The Herald (Harare)

9 July 2012

Zimbabwe: Parties' Code of Conduct Providential

editorial

As we count down to harmonised elections scheduled for the coming months, political temperatures will naturally rise and the gains made by the inclusive Government vis-à-vis fostering a spirit of team Zimbabwe will be severely tested.

In fact, the next election will be an evaluation of the inclusive Government that was formed to foster an environment of socio-economic stability in readiness for elections.

The elections will test the maturity of our democracy given the events of 2008 that all parties in Government acknowledged culpability for.

Prior to the 2008 harmonised polls, a lot had gone into preparing for peaceful elections, including the adoption of the Sadc guidelines on the conduct of democratic elections.

But as became evident during the campaign period, the guidelines could not rein in political parties and their supporters who engaged in running battles.

This is why reports that the Organ on National Healing, Reconciliation and Integration has come up with a code of conduct for political parties are providential.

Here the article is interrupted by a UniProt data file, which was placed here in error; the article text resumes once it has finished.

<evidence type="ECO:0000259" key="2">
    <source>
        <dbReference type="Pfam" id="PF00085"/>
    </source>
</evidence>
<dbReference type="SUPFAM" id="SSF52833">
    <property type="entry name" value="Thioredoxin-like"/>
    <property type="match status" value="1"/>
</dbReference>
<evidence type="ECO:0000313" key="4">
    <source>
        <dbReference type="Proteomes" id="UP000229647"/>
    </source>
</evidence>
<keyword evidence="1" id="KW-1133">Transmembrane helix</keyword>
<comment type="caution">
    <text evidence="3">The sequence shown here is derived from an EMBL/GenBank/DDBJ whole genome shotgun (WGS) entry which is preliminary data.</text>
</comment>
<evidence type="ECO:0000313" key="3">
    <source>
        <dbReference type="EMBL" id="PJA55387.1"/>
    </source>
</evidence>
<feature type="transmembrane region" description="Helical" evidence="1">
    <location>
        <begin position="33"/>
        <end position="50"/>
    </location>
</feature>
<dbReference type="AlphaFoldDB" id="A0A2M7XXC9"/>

Minister of State in the Office of The President and Cabinet responsible for the Organ on National Healing, Ms Sekai Holland, who spoke on behalf of the other two chairpersons Vice President John Nkomo and Mr Moses Mzila-Ndlovu, last week said the Code of Conduct was nearing completion.

The three secretaries-general of the parties to the inclusive Government are reviewing the draft code ahead of its endorsement.

It is envisaged that the code will assist in reducing politically motivated violence.

We call on the parties to expedite the process to enable them to instil the guidelines through the rank and file of their organisations ahead of the elections.

We, however, hasten to add that a code, on its own, is meaningless unless it is tied to an enforcement mechanism.

To this end, we urge the parties to learn from others who adopted and implemented similar codes.

In Ghana, for instance, the adoption of the code was tied to the establishment of a National Enforcement Body with 10 regional enforcement organs across the country' with a view to implementing the provisions of the code and, where necessary, sanction those who breached its provisions.

We believe the final document should not be left in the hands of only members of parties to the inclusive Government but also cascade to the smaller fringe parties that also partake in national elections whenever they are called.

Not only that. The code should be accompanied by extensive public education so that the message permeates to the grassroots.

We salute the police for their recent declaration of zero-tolerance to politically motivated violence.

Any infractions of the peace should be dealt with in a deterrent manner.

Failure to comprehensively deal with breaches of the peace will motivate others to do the same, if not worse.

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